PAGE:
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Darren Appleton


Instruction Articles:
• June 2024
Circle the wagons


• May 2024
Rehearse Your Lines


• April 2024
Lucky Seven


• March 2024
More for the Road


• February 2024
Four for the Road


• December 2023
Look Ma, No Cushions


• November 2023
Weíre in the Money


• October 2023
Four-level Drill


• September 2023
More Money Ball


• August 2023
No rails, part II


• July 2023
Look Ma, No Rails!


• June 2023
Triangle To Triangle


• May 2023
Zone Blitz


• April 2023
Money Ball Drill II


• March 2023
Money Ball Drill


• January 2023
The Dreaded Shootout


• December 2022
Alternate Universe


• November 2022
Close Quarters


• October 2022
Corner to Corner


• September 2022
Diamond in the Rough


• August 2022
Draw Bridge


• June 2022
I Detect A Pattern


• June 2022
Stay Close to Work


• May 2022
Amateur Approved


• April 2022
Two for One


• March 2022
The Straight Secret


• February 2022
The Correct Shot


• January 2022
End Game, Part II


• December 2021
Buying Off The Shelf


• November 2021
Look, Ma! No Rails!


• October 2021
The Oval Drill


• September 2021
Getting In Shape


• August 2021
Corner-To-Corner


• July 2021
V For Victory


• June 2021
More Pattern Drills


• May 2021
Patterns and speed


• April 2021
See a pattern?


• March 2021
Blind Man


• February 2021
Five Up, Five Down


• January 2021
Donít Lag Behind


• December 2020
Head games


• November 2020
Life on the Edge


• October 2020
The Family Tree


• September 2020
A Dip of the Tip


• August 2020
The Big Diamond


• July 2020
Nine-Ball One-Hole


• June 2020
Youíll Kick Yourself


• May 2020
Tight Quarters


• April 2020
Cue Ball Control


• March 2020
Straight Cueing


• February 2020
Saddle up!


• January 2020
9-ball Crossover


• December 2019
Ride Those Rails


• November 2019
Up and Down


• October 2019
Money Balls


• September 2019
Captain Zig-zag


• August 2019
15-Ball, No Rails


• July 2019
One Extra Ball


• June 2019
Two-Pocket Drill


• May 2019
Up and Down


• April 2019
Ultimate Rotation


• March 2019
In A Good Spot


• February 2019
Center Cut


• January 2019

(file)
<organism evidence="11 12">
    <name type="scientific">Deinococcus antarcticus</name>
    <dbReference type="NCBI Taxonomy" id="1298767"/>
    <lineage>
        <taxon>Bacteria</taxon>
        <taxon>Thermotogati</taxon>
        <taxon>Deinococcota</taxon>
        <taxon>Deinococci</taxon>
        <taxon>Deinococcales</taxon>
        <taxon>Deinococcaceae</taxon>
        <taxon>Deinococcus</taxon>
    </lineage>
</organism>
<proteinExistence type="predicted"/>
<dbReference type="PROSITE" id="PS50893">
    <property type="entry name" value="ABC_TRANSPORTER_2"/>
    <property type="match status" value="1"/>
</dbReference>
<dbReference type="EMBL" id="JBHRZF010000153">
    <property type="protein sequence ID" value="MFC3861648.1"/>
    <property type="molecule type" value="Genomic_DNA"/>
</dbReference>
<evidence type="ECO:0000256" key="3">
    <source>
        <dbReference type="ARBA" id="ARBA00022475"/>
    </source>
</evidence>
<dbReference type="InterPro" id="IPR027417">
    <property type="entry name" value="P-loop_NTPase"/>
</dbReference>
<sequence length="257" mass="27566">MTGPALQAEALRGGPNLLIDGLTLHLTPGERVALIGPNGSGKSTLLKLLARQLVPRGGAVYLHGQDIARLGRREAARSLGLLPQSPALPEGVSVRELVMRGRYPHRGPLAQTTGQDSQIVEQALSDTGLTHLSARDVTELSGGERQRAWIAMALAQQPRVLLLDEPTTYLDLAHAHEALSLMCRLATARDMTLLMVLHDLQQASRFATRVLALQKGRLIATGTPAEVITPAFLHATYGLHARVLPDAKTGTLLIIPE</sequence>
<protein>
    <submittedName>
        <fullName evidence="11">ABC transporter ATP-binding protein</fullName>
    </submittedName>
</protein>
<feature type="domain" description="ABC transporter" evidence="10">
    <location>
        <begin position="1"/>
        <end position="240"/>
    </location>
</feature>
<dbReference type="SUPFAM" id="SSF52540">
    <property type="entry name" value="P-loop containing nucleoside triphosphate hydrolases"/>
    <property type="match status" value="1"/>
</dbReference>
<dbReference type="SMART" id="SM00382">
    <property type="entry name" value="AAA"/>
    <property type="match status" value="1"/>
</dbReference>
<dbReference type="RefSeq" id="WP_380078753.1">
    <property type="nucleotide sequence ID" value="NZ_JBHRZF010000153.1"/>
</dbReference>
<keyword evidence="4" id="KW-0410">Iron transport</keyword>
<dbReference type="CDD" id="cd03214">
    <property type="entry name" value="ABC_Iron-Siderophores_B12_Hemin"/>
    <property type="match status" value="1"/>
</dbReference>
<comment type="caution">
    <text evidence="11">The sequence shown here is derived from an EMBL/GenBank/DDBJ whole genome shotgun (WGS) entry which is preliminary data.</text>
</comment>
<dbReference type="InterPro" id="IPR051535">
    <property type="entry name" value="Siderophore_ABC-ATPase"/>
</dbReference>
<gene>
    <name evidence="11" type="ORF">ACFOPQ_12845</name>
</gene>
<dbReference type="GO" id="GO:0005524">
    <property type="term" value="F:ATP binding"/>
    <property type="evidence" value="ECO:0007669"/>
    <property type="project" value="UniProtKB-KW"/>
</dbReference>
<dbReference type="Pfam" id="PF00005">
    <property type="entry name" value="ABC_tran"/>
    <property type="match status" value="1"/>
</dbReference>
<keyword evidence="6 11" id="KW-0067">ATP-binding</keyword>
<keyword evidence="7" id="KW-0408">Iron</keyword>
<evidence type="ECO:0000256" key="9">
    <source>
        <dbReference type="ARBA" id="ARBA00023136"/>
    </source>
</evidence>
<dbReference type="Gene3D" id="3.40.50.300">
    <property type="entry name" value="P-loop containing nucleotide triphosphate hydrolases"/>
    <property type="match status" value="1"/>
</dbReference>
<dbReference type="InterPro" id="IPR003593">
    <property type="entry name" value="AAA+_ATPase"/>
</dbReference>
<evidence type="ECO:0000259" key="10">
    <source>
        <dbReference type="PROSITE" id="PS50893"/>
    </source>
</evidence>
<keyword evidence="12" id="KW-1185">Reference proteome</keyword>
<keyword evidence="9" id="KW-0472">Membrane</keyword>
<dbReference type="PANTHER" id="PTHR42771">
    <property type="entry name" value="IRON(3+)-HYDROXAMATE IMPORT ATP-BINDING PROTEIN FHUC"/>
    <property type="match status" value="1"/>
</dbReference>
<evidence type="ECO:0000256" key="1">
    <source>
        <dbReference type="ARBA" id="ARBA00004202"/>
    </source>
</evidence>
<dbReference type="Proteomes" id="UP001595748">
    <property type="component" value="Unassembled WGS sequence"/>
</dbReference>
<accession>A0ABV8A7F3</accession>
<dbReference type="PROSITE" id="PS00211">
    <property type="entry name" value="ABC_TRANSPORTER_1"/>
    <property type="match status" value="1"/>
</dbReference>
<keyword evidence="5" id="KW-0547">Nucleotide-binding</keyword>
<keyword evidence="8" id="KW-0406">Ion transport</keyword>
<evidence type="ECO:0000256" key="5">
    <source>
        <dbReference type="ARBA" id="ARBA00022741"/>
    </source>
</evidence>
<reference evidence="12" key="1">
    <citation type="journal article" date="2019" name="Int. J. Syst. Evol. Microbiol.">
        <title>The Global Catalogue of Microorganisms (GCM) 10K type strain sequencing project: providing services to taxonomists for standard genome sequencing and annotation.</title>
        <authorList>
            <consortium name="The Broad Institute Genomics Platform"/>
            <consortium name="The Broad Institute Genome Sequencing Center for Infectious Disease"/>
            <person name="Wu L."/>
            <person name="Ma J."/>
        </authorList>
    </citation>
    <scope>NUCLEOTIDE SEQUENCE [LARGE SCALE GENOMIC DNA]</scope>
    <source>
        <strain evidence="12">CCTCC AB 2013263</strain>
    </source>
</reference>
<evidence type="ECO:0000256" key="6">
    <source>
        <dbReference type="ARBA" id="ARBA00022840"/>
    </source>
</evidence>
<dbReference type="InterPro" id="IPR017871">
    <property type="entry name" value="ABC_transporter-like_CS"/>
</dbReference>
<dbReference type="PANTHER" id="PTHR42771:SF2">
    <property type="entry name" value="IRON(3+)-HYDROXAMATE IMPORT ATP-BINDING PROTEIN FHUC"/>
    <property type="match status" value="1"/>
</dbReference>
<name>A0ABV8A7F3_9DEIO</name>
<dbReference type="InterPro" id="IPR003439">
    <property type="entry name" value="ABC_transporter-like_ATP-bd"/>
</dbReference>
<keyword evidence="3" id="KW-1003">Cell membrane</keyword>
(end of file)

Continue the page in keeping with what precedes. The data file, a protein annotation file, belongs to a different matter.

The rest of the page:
Breaking Bad Habits


• December 2018
Monster!


• November 2018
X marks the spot


• October 2018
Striking It Rich


• September 2018
So Many Options


• August 2018
Put Hangers On Rail


• July 2018
Mirror, Mirror II


• June 2018
Mirror, Mirror


• May 2018
ďVĒ for Victory


• April 2018
Up and Down


• March 2018
Kick Into High Gear


• February 2018
Up and Down


• January 2018
Up To The Challenge


• November 2017
Taking A Break


• October 2017
End Game Safeties


• September 2017
Get Comfortable


• July 2017
Shape Up For Summer!


• June 2017
The Selection Process


• May 2017
Two For One


• April 2017
A Ghost of a Chance


• March 2017
Bankerís Holiday


• February 2017
Great Eight


• January 2017
Getting Into Shape


• December 2016
Hocus, Focus


• November 2016
Kicking Into High Gear


• October 2016
More Drill Bits


• September 2016
Hand Model


• August 2016
Breaking Tradition


• July 2016
Drawing On Experience


• May 2016
Proper Practice


• April 2016
Drilling For Improvement


• March 2016
Mind Games


 
Corner the Market
January 2024

Get back into shape after the holidays with a great pattern drill.

Letís face it, our games are going to suffer during the holidays! Parties, family gatherings and travel figure to put a dent in our training and playing regimen until well after New Years.
But when you do get back to the table, hereís a great drill that will let you ease back into playing shape. Itís good for pattern play and using the rails in the correct manner. You will see the benefit of using two rails, as the second rail slows the cue ball down for you.
You must use a minimum of one rail, and youíre not allowed to bump any balls. Beginners and intermediate players can shoot in any order, but the 9 ball must be last. Pros shoot in rotation.
Letís take a look. Iíll cheat on the first shot and use only one rail with a little left to float over in a straight line for the 2. From here, two rails is the preferred path. Use high left from the 2 to the 3, letting the cue ball do all the work. You will quickly get the feel for the speed and the use of the second rail to help with your line. Itís harder to control speed and direction using only one rail.




Here is the way I approached the drill:
The shot from the 3 to the 4 is where a lot of amateurs would use right English and one rail, but execution is a lot tougher. You could get the wrong angle or come too far down table, which will make life a lot harder. Instead, a high cue ball with just a touch of left using two rails guarantees a nice little angle.
Leaving a smaller angle on the 4 will allow me to go around the 9 and avoid the scratch. Use high right but donít overspin the ball. Less spin will hold a more natural line.
Again, itís easy to overdo it trying to punch this using one rail for the 6. Angles are important, so use high left. You can use more of a stroke on this shot without worrying about the cue ball.
Use high right on the 6. The second rail will bring the cue ball into a better line. For the 7, use high right. Remember, you donít want a big angle on the 8, which would mean more work and more things that can go wrong.
The 8 is an easy shot with high left. You can let out your stroke, taking away any scratch and gaining perfect shape on the 9.

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